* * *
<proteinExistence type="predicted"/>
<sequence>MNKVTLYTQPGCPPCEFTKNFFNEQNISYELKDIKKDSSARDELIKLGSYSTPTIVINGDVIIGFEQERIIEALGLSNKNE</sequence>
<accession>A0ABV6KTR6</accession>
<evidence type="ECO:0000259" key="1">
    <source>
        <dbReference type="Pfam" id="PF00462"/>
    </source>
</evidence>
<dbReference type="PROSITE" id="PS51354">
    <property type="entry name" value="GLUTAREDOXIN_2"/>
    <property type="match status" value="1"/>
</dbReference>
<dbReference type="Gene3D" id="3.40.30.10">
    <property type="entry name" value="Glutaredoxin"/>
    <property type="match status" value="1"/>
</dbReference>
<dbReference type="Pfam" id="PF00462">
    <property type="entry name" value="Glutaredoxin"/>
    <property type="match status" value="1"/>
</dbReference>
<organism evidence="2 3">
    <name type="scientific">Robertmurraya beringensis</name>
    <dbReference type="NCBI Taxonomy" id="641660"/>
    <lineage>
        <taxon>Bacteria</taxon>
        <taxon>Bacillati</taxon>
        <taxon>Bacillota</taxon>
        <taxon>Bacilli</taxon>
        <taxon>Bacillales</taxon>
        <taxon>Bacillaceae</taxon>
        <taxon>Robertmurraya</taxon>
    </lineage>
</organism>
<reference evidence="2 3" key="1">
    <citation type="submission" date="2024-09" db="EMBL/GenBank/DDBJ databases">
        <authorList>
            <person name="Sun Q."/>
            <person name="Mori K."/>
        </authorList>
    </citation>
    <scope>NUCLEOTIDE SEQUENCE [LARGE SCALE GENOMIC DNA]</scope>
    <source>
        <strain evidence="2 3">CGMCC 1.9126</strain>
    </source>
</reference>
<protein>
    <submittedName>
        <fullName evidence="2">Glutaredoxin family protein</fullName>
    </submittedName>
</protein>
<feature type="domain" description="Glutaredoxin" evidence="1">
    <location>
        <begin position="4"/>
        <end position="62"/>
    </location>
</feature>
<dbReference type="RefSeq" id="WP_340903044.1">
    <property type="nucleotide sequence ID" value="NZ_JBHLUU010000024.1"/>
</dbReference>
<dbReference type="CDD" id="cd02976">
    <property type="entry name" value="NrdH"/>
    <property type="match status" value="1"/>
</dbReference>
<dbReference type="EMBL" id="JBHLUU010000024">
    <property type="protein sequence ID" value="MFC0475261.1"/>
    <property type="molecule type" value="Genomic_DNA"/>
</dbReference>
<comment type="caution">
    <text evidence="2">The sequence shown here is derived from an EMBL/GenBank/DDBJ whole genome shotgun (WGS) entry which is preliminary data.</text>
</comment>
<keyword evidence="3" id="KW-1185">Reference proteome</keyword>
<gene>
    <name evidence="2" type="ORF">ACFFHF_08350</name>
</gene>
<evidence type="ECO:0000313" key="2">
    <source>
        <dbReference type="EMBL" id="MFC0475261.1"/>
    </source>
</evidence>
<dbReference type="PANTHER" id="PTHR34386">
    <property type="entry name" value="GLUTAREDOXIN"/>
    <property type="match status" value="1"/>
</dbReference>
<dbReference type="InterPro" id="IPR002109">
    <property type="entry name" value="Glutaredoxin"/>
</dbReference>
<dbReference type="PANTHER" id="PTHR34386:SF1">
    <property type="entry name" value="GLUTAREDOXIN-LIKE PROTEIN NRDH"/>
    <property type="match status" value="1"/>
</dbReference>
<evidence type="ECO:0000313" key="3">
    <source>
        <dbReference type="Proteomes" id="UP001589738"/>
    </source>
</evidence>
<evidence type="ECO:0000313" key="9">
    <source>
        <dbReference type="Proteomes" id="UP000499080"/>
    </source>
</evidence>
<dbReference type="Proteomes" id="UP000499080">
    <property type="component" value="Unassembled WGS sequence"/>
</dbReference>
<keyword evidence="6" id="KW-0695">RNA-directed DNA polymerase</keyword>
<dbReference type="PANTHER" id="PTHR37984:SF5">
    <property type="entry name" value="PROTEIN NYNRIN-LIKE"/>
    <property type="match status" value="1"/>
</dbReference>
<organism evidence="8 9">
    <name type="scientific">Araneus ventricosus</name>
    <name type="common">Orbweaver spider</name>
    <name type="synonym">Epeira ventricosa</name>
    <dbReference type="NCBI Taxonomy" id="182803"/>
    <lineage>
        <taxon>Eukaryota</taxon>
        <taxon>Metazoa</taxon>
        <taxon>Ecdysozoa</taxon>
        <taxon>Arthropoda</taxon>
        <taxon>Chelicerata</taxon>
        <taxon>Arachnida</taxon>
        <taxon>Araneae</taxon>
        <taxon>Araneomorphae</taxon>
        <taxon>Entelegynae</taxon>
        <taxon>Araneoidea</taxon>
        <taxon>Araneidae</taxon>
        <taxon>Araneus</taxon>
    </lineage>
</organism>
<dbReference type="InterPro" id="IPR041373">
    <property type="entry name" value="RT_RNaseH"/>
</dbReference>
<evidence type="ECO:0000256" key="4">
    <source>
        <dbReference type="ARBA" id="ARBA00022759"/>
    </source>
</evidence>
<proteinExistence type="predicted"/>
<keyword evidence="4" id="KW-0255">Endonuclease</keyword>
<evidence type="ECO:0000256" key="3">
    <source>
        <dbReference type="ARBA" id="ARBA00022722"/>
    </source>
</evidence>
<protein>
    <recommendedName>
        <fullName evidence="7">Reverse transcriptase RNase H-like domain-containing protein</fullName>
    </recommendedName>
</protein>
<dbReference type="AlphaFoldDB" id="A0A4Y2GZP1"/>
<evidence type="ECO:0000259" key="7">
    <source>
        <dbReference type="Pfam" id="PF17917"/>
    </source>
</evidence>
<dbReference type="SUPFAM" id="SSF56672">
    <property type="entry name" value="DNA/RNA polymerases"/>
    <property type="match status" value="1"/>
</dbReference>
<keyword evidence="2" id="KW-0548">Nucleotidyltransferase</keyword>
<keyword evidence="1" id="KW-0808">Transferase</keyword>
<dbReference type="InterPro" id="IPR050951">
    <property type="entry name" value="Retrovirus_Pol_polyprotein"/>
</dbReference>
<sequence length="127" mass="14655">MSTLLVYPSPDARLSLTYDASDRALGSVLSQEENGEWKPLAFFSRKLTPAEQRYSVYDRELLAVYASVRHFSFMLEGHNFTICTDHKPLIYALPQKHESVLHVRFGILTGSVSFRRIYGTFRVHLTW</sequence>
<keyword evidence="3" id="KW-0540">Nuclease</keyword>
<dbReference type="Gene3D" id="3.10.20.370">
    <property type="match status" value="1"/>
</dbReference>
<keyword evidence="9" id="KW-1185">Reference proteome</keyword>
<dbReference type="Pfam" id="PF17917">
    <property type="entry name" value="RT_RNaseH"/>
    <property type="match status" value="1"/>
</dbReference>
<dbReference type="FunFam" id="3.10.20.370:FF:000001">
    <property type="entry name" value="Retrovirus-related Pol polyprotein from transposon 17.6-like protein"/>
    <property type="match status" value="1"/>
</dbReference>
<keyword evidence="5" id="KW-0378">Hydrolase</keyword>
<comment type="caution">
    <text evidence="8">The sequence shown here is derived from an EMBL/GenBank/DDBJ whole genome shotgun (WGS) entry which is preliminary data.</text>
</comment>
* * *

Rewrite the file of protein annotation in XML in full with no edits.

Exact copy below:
<proteinExistence type="predicted"/>
<sequence>MNKVTLYTQPGCPPCEFTKNFFNEQNISYELKDIKKDSSARDELIKLGSYSTPTIVINGDVIIGFEQERIIEALGLSNKNE</sequence>
<accession>A0ABV6KTR6</accession>
<evidence type="ECO:0000259" key="1">
    <source>
        <dbReference type="Pfam" id="PF00462"/>
    </source>
</evidence>
<dbReference type="PROSITE" id="PS51354">
    <property type="entry name" value="GLUTAREDOXIN_2"/>
    <property type="match status" value="1"/>
</dbReference>
<dbReference type="Gene3D" id="3.40.30.10">
    <property type="entry name" value="Glutaredoxin"/>
    <property type="match status" value="1"/>
</dbReference>
<dbReference type="Pfam" id="PF00462">
    <property type="entry name" value="Glutaredoxin"/>
    <property type="match status" value="1"/>
</dbReference>
<organism evidence="2 3">
    <name type="scientific">Robertmurraya beringensis</name>
    <dbReference type="NCBI Taxonomy" id="641660"/>
    <lineage>
        <taxon>Bacteria</taxon>
        <taxon>Bacillati</taxon>
        <taxon>Bacillota</taxon>
        <taxon>Bacilli</taxon>
        <taxon>Bacillales</taxon>
        <taxon>Bacillaceae</taxon>
        <taxon>Robertmurraya</taxon>
    </lineage>
</organism>
<reference evidence="2 3" key="1">
    <citation type="submission" date="2024-09" db="EMBL/GenBank/DDBJ databases">
        <authorList>
            <person name="Sun Q."/>
            <person name="Mori K."/>
        </authorList>
    </citation>
    <scope>NUCLEOTIDE SEQUENCE [LARGE SCALE GENOMIC DNA]</scope>
    <source>
        <strain evidence="2 3">CGMCC 1.9126</strain>
    </source>
</reference>
<protein>
    <submittedName>
        <fullName evidence="2">Glutaredoxin family protein</fullName>
    </submittedName>
</protein>
<feature type="domain" description="Glutaredoxin" evidence="1">
    <location>
        <begin position="4"/>
        <end position="62"/>
    </location>
</feature>
<dbReference type="RefSeq" id="WP_340903044.1">
    <property type="nucleotide sequence ID" value="NZ_JBHLUU010000024.1"/>
</dbReference>
<dbReference type="CDD" id="cd02976">
    <property type="entry name" value="NrdH"/>
    <property type="match status" value="1"/>
</dbReference>
<dbReference type="EMBL" id="JBHLUU010000024">
    <property type="protein sequence ID" value="MFC0475261.1"/>
    <property type="molecule type" value="Genomic_DNA"/>
</dbReference>
<comment type="caution">
    <text evidence="2">The sequence shown here is derived from an EMBL/GenBank/DDBJ whole genome shotgun (WGS) entry which is preliminary data.</text>
</comment>
<keyword evidence="3" id="KW-1185">Reference proteome</keyword>
<gene>
    <name evidence="2" type="ORF">ACFFHF_08350</name>
</gene>
<evidence type="ECO:0000313" key="2">
    <source>
        <dbReference type="EMBL" id="MFC0475261.1"/>
    </source>
</evidence>
<dbReference type="PANTHER" id="PTHR34386">
    <property type="entry name" value="GLUTAREDOXIN"/>
    <property type="match status" value="1"/>
</dbReference>
<dbReference type="InterPro" id="IPR002109">
    <property type="entry name" value="Glutaredoxin"/>
</dbReference>
<dbReference type="PANTHER" id="PTHR34386:SF1">
    <property type="entry name" value="GLUTAREDOXIN-LIKE PROTEIN NRDH"/>
    <property type="match status" value="1"/>
</dbReference>
<evidence type="ECO:0000313" key="3">
    <source>
        <dbReference type="Proteomes" id="UP001589738"/>
    </source>
</evidence>
<evidence type="ECO:0000313" key="9">
    <source>
        <dbReference type="Proteomes" id="UP000499080"/>
    </source>
</evidence>
<dbReference type="Proteomes" id="UP000499080">
    <property type="component" value="Unassembled WGS sequence"/>
</dbReference>
<keyword evidence="6" id="KW-0695">RNA-directed DNA polymerase</keyword>
<dbReference type="PANTHER" id="PTHR37984:SF5">
    <property type="entry name" value="PROTEIN NYNRIN-LIKE"/>
    <property type="match status" value="1"/>
</dbReference>
<organism evidence="8 9">
    <name type="scientific">Araneus ventricosus</name>
    <name type="common">Orbweaver spider</name>
    <name type="synonym">Epeira ventricosa</name>
    <dbReference type="NCBI Taxonomy" id="182803"/>
    <lineage>
        <taxon>Eukaryota</taxon>
        <taxon>Metazoa</taxon>
        <taxon>Ecdysozoa</taxon>
        <taxon>Arthropoda</taxon>
        <taxon>Chelicerata</taxon>
        <taxon>Arachnida</taxon>
        <taxon>Araneae</taxon>
        <taxon>Araneomorphae</taxon>
        <taxon>Entelegynae</taxon>
        <taxon>Araneoidea</taxon>
        <taxon>Araneidae</taxon>
        <taxon>Araneus</taxon>
    </lineage>
</organism>
<dbReference type="InterPro" id="IPR041373">
    <property type="entry name" value="RT_RNaseH"/>
</dbReference>
<evidence type="ECO:0000256" key="4">
    <source>
        <dbReference type="ARBA" id="ARBA00022759"/>
    </source>
</evidence>
<proteinExistence type="predicted"/>
<keyword evidence="4" id="KW-0255">Endonuclease</keyword>
<evidence type="ECO:0000256" key="3">
    <source>
        <dbReference type="ARBA" id="ARBA00022722"/>
    </source>
</evidence>
<protein>
    <recommendedName>
        <fullName evidence="7">Reverse transcriptase RNase H-like domain-containing protein</fullName>
    </recommendedName>
</protein>
<dbReference type="AlphaFoldDB" id="A0A4Y2GZP1"/>
<evidence type="ECO:0000259" key="7">
    <source>
        <dbReference type="Pfam" id="PF17917"/>
    </source>
</evidence>
<dbReference type="SUPFAM" id="SSF56672">
    <property type="entry name" value="DNA/RNA polymerases"/>
    <property type="match status" value="1"/>
</dbReference>
<keyword evidence="2" id="KW-0548">Nucleotidyltransferase</keyword>
<keyword evidence="1" id="KW-0808">Transferase</keyword>
<dbReference type="InterPro" id="IPR050951">
    <property type="entry name" value="Retrovirus_Pol_polyprotein"/>
</dbReference>
<sequence length="127" mass="14655">MSTLLVYPSPDARLSLTYDASDRALGSVLSQEENGEWKPLAFFSRKLTPAEQRYSVYDRELLAVYASVRHFSFMLEGHNFTICTDHKPLIYALPQKHESVLHVRFGILTGSVSFRRIYGTFRVHLTW</sequence>
<keyword evidence="3" id="KW-0540">Nuclease</keyword>
<dbReference type="Gene3D" id="3.10.20.370">
    <property type="match status" value="1"/>
</dbReference>
<keyword evidence="9" id="KW-1185">Reference proteome</keyword>
<dbReference type="Pfam" id="PF17917">
    <property type="entry name" value="RT_RNaseH"/>
    <property type="match status" value="1"/>
</dbReference>
<dbReference type="FunFam" id="3.10.20.370:FF:000001">
    <property type="entry name" value="Retrovirus-related Pol polyprotein from transposon 17.6-like protein"/>
    <property type="match status" value="1"/>
</dbReference>
<keyword evidence="5" id="KW-0378">Hydrolase</keyword>
<comment type="caution">
    <text evidence="8">The sequence shown here is derived from an EMBL/GenBank/DDBJ whole genome shotgun (WGS) entry which is preliminary data.</text>
</comment>